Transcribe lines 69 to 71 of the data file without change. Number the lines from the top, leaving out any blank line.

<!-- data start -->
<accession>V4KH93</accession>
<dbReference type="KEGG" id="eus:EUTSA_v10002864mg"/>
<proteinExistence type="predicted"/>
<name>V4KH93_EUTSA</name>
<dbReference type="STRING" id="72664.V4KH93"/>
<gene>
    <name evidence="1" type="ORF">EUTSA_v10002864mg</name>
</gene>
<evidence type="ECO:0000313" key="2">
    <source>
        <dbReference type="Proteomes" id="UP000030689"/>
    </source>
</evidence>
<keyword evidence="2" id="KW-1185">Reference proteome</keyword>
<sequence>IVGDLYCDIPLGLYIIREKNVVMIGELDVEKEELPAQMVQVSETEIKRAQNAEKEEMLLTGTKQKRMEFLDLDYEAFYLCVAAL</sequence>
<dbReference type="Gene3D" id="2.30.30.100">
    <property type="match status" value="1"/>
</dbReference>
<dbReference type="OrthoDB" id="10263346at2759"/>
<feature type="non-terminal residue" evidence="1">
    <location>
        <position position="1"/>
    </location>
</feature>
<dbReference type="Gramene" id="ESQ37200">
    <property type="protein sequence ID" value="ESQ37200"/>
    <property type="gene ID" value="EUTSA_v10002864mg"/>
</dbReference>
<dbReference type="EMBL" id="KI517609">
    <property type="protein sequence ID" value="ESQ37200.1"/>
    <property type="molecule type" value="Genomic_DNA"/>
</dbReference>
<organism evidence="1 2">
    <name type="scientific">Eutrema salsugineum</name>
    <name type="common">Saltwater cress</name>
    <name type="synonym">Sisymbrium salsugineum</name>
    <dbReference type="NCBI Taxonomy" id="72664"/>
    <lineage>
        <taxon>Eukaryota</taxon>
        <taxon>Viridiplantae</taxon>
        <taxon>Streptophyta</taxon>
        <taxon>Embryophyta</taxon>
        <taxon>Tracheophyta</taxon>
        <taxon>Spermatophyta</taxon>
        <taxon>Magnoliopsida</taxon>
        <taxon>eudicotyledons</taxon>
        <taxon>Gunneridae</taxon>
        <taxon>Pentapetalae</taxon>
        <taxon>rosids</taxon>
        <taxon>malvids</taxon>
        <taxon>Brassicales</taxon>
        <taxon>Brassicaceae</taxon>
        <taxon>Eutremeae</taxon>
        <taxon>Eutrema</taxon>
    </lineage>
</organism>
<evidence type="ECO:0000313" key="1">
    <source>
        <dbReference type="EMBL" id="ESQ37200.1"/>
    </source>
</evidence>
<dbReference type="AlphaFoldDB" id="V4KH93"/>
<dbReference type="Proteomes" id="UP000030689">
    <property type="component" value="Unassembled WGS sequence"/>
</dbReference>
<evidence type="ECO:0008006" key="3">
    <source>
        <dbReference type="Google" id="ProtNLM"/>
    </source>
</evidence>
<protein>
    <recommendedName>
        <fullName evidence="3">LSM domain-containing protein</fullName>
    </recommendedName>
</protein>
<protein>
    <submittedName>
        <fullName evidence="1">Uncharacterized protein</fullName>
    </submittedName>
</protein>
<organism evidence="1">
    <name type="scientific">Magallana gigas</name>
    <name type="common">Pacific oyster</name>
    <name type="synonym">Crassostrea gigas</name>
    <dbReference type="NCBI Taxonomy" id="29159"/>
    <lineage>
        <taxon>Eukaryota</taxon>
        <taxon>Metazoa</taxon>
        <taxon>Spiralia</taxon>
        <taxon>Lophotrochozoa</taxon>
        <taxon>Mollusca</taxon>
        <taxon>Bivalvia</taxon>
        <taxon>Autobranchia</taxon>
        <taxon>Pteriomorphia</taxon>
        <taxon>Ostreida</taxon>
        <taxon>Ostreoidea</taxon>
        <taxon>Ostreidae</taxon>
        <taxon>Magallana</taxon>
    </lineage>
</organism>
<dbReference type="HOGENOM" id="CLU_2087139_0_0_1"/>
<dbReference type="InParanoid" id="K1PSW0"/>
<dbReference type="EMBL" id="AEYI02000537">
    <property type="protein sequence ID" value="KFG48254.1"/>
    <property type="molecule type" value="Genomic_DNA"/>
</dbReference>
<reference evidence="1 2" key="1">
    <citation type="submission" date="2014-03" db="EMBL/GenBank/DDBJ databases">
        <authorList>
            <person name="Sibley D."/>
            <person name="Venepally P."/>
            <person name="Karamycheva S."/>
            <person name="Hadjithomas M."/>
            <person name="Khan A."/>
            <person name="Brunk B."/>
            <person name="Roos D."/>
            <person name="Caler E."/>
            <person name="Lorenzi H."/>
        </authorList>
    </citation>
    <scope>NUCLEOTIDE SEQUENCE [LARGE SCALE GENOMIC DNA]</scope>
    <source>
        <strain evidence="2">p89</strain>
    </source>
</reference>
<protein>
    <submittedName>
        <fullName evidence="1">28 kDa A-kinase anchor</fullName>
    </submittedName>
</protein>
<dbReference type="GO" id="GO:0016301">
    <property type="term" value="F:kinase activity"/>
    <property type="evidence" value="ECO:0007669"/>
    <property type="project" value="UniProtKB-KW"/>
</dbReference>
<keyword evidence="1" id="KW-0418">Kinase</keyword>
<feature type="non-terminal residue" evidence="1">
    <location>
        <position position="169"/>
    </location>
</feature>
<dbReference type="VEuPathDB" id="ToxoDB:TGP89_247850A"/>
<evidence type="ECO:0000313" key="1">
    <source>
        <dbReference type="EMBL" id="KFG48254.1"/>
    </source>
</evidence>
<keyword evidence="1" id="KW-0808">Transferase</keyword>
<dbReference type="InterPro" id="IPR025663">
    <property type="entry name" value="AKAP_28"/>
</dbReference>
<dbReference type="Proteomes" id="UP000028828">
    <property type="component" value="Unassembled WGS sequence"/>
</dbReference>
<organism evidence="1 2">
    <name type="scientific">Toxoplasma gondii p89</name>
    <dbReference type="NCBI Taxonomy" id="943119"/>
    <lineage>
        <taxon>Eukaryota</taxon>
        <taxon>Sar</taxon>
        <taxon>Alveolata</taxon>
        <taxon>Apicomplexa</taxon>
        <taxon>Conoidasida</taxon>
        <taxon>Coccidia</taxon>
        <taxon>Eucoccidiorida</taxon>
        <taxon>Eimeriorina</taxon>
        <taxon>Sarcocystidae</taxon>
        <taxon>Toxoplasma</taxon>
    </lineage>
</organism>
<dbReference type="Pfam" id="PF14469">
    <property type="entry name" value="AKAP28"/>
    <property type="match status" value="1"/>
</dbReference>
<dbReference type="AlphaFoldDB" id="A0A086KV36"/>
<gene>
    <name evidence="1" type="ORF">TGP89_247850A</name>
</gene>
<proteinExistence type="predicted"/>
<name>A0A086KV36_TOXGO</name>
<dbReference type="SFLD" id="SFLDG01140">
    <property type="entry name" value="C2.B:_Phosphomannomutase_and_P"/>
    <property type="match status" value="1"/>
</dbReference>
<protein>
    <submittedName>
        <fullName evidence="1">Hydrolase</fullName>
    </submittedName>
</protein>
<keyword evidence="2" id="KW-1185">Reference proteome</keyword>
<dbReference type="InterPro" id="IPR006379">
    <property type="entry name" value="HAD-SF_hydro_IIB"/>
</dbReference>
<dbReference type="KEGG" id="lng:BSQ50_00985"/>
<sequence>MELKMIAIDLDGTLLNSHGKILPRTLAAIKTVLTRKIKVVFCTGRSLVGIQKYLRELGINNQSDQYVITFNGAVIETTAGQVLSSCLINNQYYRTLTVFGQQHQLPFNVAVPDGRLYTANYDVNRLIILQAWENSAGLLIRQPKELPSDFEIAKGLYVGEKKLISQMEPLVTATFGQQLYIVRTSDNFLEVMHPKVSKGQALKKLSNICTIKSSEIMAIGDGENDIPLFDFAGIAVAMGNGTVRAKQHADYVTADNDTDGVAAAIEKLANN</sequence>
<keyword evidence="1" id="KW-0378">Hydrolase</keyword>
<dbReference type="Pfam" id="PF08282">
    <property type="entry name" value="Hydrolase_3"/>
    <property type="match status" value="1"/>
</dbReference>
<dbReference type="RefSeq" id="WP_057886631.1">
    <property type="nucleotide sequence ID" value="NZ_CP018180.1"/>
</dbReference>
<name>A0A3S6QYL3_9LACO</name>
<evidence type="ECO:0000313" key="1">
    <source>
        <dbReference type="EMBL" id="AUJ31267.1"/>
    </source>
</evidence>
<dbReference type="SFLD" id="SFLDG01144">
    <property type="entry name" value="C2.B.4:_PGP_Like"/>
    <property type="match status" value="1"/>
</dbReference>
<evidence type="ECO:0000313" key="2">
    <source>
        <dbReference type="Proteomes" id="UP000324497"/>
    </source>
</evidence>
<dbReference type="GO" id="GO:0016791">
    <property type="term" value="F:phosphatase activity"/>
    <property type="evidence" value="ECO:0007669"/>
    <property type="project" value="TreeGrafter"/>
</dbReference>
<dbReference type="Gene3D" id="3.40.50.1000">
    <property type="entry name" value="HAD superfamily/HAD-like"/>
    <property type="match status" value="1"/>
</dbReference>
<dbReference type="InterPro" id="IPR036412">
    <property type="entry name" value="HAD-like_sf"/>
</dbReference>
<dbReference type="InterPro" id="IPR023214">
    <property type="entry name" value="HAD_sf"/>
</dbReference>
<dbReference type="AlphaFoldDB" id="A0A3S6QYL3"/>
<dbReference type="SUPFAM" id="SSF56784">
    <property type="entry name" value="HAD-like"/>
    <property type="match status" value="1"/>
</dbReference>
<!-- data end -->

    </source>
</evidence>
<protein>